Supported EmploymentMany people living with serious mental illness want to work. For many, work is becoming an important aspect in their recovery. Supported employment is a well-defined approach to helping people with mental illness find and keep competitive employment.
"Competitive employment" means work (part-time or full-time) in the community that anyone can apply for and pays at least minimum wage. The wage should not be less than the normal wage (and level of benefits) paid for the same work performed by individuals who do not have a mental illness. Supported employment is a successful approach that has been used in various settings by culturally diverse consumers, employment specialists, and practitioners.
Supported employment is an approach to vocational rehabilitation that emphasizes
1) helping people obtain competitive work in the community; and
2) providing the supports necessary to ensure success at the work place.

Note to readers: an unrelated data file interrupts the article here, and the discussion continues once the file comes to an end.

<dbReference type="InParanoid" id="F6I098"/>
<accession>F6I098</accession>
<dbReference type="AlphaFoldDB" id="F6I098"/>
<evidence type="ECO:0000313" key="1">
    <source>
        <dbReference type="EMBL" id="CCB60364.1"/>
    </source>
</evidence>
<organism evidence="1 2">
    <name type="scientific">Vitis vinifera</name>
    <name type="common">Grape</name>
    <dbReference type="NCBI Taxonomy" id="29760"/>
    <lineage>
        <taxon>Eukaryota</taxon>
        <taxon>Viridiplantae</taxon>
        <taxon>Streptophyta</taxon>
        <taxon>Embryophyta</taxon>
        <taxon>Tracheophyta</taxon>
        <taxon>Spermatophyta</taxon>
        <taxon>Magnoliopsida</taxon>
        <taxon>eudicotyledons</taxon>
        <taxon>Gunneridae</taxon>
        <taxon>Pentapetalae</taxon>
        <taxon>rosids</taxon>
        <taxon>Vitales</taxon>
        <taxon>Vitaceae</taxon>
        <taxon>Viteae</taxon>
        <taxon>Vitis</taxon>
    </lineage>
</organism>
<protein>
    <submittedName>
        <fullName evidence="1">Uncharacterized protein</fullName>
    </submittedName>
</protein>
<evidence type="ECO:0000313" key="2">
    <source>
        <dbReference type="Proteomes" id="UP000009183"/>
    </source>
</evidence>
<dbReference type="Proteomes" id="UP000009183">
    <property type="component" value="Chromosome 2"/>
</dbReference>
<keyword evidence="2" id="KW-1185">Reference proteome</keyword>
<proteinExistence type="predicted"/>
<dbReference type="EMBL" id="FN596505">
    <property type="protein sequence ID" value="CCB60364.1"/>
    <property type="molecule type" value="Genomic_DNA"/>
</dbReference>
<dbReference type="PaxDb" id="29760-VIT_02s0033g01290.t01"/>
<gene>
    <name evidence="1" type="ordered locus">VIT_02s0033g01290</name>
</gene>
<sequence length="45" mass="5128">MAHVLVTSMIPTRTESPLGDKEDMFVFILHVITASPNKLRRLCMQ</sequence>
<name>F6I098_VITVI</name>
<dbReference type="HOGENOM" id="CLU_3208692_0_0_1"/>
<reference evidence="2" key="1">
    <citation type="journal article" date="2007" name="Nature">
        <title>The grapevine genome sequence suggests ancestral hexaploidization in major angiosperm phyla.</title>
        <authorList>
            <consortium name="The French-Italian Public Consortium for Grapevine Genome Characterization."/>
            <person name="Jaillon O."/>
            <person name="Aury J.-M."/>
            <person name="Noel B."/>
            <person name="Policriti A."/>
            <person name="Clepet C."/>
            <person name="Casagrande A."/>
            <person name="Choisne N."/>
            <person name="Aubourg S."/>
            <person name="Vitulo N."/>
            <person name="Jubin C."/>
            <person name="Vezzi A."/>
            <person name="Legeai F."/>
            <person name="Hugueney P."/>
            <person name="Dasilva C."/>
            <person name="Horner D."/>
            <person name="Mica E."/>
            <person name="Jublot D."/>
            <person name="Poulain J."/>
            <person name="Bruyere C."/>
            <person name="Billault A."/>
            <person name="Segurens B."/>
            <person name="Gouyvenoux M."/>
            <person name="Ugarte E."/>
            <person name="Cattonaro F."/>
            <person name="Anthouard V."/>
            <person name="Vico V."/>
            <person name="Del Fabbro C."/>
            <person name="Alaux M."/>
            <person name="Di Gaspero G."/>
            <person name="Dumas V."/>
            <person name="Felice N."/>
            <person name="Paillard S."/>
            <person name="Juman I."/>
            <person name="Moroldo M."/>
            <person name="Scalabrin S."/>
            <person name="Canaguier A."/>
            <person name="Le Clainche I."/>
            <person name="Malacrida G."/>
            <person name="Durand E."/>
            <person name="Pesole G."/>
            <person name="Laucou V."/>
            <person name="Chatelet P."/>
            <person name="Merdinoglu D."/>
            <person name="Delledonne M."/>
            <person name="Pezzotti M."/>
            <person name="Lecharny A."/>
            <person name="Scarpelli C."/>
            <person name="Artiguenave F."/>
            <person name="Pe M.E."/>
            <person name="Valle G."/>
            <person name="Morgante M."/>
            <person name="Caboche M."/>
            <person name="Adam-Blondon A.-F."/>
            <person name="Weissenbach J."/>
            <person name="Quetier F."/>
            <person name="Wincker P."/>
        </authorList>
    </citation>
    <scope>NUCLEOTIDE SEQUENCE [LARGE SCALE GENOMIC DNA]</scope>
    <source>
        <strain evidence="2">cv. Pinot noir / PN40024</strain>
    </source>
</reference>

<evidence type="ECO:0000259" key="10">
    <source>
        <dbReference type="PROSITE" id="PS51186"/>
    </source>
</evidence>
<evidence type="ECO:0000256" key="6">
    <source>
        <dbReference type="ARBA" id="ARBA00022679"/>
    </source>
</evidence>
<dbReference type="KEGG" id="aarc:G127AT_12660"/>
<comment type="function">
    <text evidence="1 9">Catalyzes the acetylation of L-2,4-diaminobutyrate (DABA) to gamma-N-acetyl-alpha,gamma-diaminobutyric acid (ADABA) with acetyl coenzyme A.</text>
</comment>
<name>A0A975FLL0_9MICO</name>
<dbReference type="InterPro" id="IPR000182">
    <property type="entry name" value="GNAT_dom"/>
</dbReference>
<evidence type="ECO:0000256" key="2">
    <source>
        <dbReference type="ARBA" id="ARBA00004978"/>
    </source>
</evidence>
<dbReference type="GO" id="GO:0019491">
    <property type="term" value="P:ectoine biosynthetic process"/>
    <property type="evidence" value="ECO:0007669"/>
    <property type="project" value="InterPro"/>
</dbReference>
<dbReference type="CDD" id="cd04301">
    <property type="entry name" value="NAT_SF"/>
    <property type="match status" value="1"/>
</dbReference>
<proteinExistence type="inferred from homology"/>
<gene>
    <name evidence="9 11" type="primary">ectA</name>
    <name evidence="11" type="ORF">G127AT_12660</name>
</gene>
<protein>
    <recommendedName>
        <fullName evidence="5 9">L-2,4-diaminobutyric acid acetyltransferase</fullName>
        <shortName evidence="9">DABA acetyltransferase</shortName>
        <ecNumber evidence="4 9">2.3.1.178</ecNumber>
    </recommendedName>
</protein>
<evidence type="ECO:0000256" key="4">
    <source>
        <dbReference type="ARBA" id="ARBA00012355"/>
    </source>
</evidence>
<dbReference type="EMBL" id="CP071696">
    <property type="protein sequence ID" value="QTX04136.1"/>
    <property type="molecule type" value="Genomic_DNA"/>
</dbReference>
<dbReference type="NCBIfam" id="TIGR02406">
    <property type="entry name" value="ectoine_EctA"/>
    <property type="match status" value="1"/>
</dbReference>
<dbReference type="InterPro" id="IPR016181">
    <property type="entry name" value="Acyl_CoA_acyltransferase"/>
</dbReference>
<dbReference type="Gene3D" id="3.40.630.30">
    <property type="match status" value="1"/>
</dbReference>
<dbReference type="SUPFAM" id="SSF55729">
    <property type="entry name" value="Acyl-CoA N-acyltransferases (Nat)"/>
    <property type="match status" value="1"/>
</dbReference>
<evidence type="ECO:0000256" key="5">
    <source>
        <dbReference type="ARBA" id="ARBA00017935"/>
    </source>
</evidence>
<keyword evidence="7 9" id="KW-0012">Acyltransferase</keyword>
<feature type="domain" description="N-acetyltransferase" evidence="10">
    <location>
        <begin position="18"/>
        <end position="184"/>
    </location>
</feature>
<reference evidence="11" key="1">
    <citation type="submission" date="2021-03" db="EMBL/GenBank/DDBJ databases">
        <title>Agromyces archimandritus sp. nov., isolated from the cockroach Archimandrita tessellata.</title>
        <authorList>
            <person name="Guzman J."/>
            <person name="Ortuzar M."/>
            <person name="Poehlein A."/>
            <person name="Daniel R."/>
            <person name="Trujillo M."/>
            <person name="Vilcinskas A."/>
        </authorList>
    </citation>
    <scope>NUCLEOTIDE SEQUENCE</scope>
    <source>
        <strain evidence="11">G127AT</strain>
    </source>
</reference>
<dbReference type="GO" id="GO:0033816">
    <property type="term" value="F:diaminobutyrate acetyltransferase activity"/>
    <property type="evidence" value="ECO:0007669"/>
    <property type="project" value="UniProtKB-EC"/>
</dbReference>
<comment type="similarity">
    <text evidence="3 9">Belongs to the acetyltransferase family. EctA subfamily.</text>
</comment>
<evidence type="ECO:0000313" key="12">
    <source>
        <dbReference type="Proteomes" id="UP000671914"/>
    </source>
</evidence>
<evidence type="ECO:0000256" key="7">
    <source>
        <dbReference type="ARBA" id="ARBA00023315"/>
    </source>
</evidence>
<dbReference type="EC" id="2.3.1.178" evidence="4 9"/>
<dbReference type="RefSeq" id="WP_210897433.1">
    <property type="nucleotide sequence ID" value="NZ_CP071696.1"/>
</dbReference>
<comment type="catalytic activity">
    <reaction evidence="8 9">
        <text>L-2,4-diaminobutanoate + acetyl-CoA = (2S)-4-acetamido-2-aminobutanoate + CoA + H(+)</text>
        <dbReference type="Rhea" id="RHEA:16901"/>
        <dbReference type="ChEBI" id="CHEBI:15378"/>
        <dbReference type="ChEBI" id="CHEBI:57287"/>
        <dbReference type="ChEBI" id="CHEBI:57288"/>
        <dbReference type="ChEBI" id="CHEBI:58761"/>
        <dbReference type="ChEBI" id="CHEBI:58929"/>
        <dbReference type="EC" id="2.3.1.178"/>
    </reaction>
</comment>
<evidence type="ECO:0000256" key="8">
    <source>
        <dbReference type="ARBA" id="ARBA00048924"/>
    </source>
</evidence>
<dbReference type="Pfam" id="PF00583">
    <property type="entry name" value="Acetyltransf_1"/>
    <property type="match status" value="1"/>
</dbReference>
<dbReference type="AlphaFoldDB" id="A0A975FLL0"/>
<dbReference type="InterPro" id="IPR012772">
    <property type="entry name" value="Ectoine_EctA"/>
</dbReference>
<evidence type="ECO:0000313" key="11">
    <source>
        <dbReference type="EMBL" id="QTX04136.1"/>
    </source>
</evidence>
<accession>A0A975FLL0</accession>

The followings are predictive of better employment outcomes:
1) focus on competitive employment
2) rapid job searches
3) jobs tailored to individuals
4) time-unlimited follow-along supports
5) integration of supported employment and mental health services
6) zero-exclusion criteria (i.e., no one is screened out because they are not ready)
17 studies demonstrated that SE showed significant advantages over traditional approaches. Across these studies, 58% of those in SE obtained competitive employment compared to 21% in traditional programs.
Consumers in SE work more hours and earn more wages than their counterparts receiving other vocational services.
No negative effects (e.g., higher levels of distress) related to SE
Improvements in symptoms, self-esteem, and satisfaction with finances
1) Consumer outcome: whether or not a consumer is working or not in competitive employment
2) Program outcome: Fidelity scale (15 items - Staffing, Organization, Services)
Joe Longcor, Program Consultant Phone (517) 241-1730
Source: Supported employment Implementation Resource Kit (2003). Department of Health and Human Services, SubstanceAbuse and Mental Health Services Administration, Center for Mental Health Services.